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Postcards from Abroad

Study away highlights submitted by Duke students

Bailey Carkenord on Duke in the Arab World
Bailey Carkenord on Duke in the Arab World

This summer, I participated in Duke in the Arab World in Morocco. The highlight of my trip was definitely our group trip to the Sahara. After almost 48 hours of travel from Fez, our group finally arrived in Merzouga, a town on the edge of the desert. We were given no instructions on how to ride a camel or any other safety measures, and, as I hesitantly clambered onto a seated camel, I must admit I was a little nervous. My nerves escalated as my camel scrambled to its feet, almost unseating me.

But, once we were upright and our camel train moved out into the dunes, my worries subsided. I took in the natural beauty around me, laughed with my friends, and bonded with my camel (who I named Sylvester). I was reminded of the refreshing feeling of trying something completely new, and how rewarding it can be.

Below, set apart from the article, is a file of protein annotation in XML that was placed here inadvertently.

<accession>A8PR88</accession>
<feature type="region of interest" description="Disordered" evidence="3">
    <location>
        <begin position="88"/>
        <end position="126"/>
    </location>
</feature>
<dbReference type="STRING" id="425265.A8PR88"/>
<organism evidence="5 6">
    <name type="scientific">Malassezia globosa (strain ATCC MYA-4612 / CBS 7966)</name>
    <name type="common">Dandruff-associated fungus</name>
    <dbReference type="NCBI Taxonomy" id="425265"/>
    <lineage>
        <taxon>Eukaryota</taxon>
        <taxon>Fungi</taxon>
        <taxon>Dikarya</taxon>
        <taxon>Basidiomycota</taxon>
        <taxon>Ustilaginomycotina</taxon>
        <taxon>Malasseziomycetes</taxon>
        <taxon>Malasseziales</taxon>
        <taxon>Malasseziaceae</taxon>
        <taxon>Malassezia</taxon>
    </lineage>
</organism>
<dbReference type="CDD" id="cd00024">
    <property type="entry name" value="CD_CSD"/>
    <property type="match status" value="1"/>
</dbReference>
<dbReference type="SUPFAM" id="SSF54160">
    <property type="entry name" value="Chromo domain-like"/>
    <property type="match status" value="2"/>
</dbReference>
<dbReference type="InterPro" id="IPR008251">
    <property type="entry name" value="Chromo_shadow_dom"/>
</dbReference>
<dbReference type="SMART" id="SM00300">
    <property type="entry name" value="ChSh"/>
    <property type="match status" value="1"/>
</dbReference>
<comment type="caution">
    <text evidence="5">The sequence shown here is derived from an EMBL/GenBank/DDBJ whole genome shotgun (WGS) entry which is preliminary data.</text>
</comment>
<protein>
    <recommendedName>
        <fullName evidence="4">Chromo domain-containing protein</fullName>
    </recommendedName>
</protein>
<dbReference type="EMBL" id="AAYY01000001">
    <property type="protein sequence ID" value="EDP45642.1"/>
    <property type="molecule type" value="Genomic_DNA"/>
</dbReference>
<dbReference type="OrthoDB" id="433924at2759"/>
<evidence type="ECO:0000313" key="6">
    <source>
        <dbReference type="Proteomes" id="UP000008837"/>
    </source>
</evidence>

As I return to Duke, the memories of my desert journey will serve as motivation for me to try new classes, meet new people, and join new organizations. To anyone considering studying abroad, go for it. Especially if it makes you a little nervous.

Bailey Carkenord '20
International Comparative Studies, Asian and Middle Eastern Studies 


Programs Featured:

Duke in the Arab World



Learning Beyond Labels

"I plan to take my observations of being in these countries to contribute a different perspective in my ongoing studies of the Arab World and the Middle East at school."

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Ahmed in Morocco: Time Well Spent!

“I got interested in the program because of its academic focus on Public Policy and Arabic, which, at the time, were both of my prospective majors."

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Smashing Watermelons, Smashing Politics on Duke in the Arab World

"Every meal has been accompanied by some of the most intriguing political conversations I’ve ever had. Sure, the language barriers have kept the conversation from getting very conceptual or abstract, but this actually seems to be a positive thing. It is much more tangible."

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